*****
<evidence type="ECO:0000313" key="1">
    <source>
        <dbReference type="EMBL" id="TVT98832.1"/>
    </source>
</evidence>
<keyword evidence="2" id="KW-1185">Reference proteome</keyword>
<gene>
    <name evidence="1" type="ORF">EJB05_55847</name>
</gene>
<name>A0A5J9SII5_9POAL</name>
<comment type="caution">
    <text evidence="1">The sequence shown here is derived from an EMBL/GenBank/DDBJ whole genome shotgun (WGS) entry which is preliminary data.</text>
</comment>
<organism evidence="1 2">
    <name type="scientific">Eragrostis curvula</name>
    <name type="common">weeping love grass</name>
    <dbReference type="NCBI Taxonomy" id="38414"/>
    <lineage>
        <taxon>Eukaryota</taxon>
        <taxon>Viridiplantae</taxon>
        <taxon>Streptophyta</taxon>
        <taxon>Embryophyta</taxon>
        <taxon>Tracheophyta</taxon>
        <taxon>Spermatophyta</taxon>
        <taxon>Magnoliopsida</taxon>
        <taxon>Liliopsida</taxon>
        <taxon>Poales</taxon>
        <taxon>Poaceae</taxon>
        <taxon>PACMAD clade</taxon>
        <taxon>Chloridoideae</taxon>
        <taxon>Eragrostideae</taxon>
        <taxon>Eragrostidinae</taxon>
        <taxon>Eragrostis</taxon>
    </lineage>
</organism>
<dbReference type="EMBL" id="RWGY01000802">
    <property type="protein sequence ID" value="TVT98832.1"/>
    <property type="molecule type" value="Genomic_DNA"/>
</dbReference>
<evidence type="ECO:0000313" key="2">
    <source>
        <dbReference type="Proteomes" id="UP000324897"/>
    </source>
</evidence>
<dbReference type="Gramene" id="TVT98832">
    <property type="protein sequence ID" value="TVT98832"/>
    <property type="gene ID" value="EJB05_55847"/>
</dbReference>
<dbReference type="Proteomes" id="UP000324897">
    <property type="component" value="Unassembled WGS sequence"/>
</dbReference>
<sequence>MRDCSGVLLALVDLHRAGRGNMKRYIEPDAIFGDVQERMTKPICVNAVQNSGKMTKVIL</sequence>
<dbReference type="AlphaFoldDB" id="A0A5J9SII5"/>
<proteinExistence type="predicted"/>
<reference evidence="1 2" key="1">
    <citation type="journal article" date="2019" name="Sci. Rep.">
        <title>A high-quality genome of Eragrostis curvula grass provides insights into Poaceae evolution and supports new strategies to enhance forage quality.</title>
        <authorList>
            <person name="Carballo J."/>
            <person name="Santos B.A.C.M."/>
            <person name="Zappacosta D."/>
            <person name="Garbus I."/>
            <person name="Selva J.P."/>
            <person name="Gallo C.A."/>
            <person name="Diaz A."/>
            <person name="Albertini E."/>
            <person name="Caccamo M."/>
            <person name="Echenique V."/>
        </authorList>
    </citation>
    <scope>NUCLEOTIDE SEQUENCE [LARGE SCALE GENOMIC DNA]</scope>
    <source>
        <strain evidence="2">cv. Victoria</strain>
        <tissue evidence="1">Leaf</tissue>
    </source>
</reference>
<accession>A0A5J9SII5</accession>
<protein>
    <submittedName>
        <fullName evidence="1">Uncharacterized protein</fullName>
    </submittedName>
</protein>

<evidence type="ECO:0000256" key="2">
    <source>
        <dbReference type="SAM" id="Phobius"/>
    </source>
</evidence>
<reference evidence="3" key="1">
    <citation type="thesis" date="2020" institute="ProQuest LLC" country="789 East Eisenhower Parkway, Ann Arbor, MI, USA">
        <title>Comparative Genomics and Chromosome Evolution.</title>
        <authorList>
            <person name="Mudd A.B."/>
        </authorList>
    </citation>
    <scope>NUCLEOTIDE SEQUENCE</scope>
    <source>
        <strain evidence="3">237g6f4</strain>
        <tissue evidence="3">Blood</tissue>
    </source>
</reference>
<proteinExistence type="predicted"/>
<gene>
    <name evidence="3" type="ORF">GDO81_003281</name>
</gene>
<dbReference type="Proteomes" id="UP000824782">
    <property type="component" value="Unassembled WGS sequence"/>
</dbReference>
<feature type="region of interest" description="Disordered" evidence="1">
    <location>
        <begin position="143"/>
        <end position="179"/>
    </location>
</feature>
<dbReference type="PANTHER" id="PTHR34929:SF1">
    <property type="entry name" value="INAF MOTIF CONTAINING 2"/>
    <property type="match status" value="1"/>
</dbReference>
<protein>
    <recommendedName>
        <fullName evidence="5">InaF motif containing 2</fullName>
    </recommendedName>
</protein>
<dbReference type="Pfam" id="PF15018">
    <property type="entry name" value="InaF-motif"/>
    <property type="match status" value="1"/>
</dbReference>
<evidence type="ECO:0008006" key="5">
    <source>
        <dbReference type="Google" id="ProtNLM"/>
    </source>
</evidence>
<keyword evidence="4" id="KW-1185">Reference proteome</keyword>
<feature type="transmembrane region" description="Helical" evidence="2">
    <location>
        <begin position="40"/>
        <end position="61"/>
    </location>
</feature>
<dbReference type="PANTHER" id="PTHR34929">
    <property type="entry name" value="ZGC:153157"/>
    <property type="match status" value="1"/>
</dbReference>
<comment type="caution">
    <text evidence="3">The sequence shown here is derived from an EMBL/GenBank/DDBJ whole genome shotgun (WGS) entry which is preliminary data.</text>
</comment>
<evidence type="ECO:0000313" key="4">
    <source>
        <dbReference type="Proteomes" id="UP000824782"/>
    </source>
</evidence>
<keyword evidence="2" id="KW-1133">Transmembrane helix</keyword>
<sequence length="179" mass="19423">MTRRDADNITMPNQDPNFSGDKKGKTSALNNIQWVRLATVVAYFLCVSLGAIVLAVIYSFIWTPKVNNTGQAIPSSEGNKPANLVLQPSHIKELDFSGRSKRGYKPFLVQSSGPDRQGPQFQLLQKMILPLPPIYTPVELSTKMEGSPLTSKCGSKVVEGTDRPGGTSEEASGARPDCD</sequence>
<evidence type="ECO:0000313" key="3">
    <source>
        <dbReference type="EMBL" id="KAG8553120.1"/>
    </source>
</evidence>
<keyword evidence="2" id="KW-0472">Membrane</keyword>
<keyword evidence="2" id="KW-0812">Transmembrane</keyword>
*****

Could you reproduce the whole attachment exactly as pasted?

<evidence type="ECO:0000313" key="1">
    <source>
        <dbReference type="EMBL" id="TVT98832.1"/>
    </source>
</evidence>
<keyword evidence="2" id="KW-1185">Reference proteome</keyword>
<gene>
    <name evidence="1" type="ORF">EJB05_55847</name>
</gene>
<name>A0A5J9SII5_9POAL</name>
<comment type="caution">
    <text evidence="1">The sequence shown here is derived from an EMBL/GenBank/DDBJ whole genome shotgun (WGS) entry which is preliminary data.</text>
</comment>
<organism evidence="1 2">
    <name type="scientific">Eragrostis curvula</name>
    <name type="common">weeping love grass</name>
    <dbReference type="NCBI Taxonomy" id="38414"/>
    <lineage>
        <taxon>Eukaryota</taxon>
        <taxon>Viridiplantae</taxon>
        <taxon>Streptophyta</taxon>
        <taxon>Embryophyta</taxon>
        <taxon>Tracheophyta</taxon>
        <taxon>Spermatophyta</taxon>
        <taxon>Magnoliopsida</taxon>
        <taxon>Liliopsida</taxon>
        <taxon>Poales</taxon>
        <taxon>Poaceae</taxon>
        <taxon>PACMAD clade</taxon>
        <taxon>Chloridoideae</taxon>
        <taxon>Eragrostideae</taxon>
        <taxon>Eragrostidinae</taxon>
        <taxon>Eragrostis</taxon>
    </lineage>
</organism>
<dbReference type="EMBL" id="RWGY01000802">
    <property type="protein sequence ID" value="TVT98832.1"/>
    <property type="molecule type" value="Genomic_DNA"/>
</dbReference>
<evidence type="ECO:0000313" key="2">
    <source>
        <dbReference type="Proteomes" id="UP000324897"/>
    </source>
</evidence>
<dbReference type="Gramene" id="TVT98832">
    <property type="protein sequence ID" value="TVT98832"/>
    <property type="gene ID" value="EJB05_55847"/>
</dbReference>
<dbReference type="Proteomes" id="UP000324897">
    <property type="component" value="Unassembled WGS sequence"/>
</dbReference>
<sequence>MRDCSGVLLALVDLHRAGRGNMKRYIEPDAIFGDVQERMTKPICVNAVQNSGKMTKVIL</sequence>
<dbReference type="AlphaFoldDB" id="A0A5J9SII5"/>
<proteinExistence type="predicted"/>
<reference evidence="1 2" key="1">
    <citation type="journal article" date="2019" name="Sci. Rep.">
        <title>A high-quality genome of Eragrostis curvula grass provides insights into Poaceae evolution and supports new strategies to enhance forage quality.</title>
        <authorList>
            <person name="Carballo J."/>
            <person name="Santos B.A.C.M."/>
            <person name="Zappacosta D."/>
            <person name="Garbus I."/>
            <person name="Selva J.P."/>
            <person name="Gallo C.A."/>
            <person name="Diaz A."/>
            <person name="Albertini E."/>
            <person name="Caccamo M."/>
            <person name="Echenique V."/>
        </authorList>
    </citation>
    <scope>NUCLEOTIDE SEQUENCE [LARGE SCALE GENOMIC DNA]</scope>
    <source>
        <strain evidence="2">cv. Victoria</strain>
        <tissue evidence="1">Leaf</tissue>
    </source>
</reference>
<accession>A0A5J9SII5</accession>
<protein>
    <submittedName>
        <fullName evidence="1">Uncharacterized protein</fullName>
    </submittedName>
</protein>

<evidence type="ECO:0000256" key="2">
    <source>
        <dbReference type="SAM" id="Phobius"/>
    </source>
</evidence>
<reference evidence="3" key="1">
    <citation type="thesis" date="2020" institute="ProQuest LLC" country="789 East Eisenhower Parkway, Ann Arbor, MI, USA">
        <title>Comparative Genomics and Chromosome Evolution.</title>
        <authorList>
            <person name="Mudd A.B."/>
        </authorList>
    </citation>
    <scope>NUCLEOTIDE SEQUENCE</scope>
    <source>
        <strain evidence="3">237g6f4</strain>
        <tissue evidence="3">Blood</tissue>
    </source>
</reference>
<proteinExistence type="predicted"/>
<gene>
    <name evidence="3" type="ORF">GDO81_003281</name>
</gene>
<dbReference type="Proteomes" id="UP000824782">
    <property type="component" value="Unassembled WGS sequence"/>
</dbReference>
<feature type="region of interest" description="Disordered" evidence="1">
    <location>
        <begin position="143"/>
        <end position="179"/>
    </location>
</feature>
<dbReference type="PANTHER" id="PTHR34929:SF1">
    <property type="entry name" value="INAF MOTIF CONTAINING 2"/>
    <property type="match status" value="1"/>
</dbReference>
<protein>
    <recommendedName>
        <fullName evidence="5">InaF motif containing 2</fullName>
    </recommendedName>
</protein>
<dbReference type="Pfam" id="PF15018">
    <property type="entry name" value="InaF-motif"/>
    <property type="match status" value="1"/>
</dbReference>
<evidence type="ECO:0008006" key="5">
    <source>
        <dbReference type="Google" id="ProtNLM"/>
    </source>
</evidence>
<keyword evidence="4" id="KW-1185">Reference proteome</keyword>
<feature type="transmembrane region" description="Helical" evidence="2">
    <location>
        <begin position="40"/>
        <end position="61"/>
    </location>
</feature>
<dbReference type="PANTHER" id="PTHR34929">
    <property type="entry name" value="ZGC:153157"/>
    <property type="match status" value="1"/>
</dbReference>
<comment type="caution">
    <text evidence="3">The sequence shown here is derived from an EMBL/GenBank/DDBJ whole genome shotgun (WGS) entry which is preliminary data.</text>
</comment>
<evidence type="ECO:0000313" key="4">
    <source>
        <dbReference type="Proteomes" id="UP000824782"/>
    </source>
</evidence>
<keyword evidence="2" id="KW-1133">Transmembrane helix</keyword>
<sequence length="179" mass="19423">MTRRDADNITMPNQDPNFSGDKKGKTSALNNIQWVRLATVVAYFLCVSLGAIVLAVIYSFIWTPKVNNTGQAIPSSEGNKPANLVLQPSHIKELDFSGRSKRGYKPFLVQSSGPDRQGPQFQLLQKMILPLPPIYTPVELSTKMEGSPLTSKCGSKVVEGTDRPGGTSEEASGARPDCD</sequence>
<evidence type="ECO:0000313" key="3">
    <source>
        <dbReference type="EMBL" id="KAG8553120.1"/>
    </source>
</evidence>
<keyword evidence="2" id="KW-0472">Membrane</keyword>
<keyword evidence="2" id="KW-0812">Transmembrane</keyword>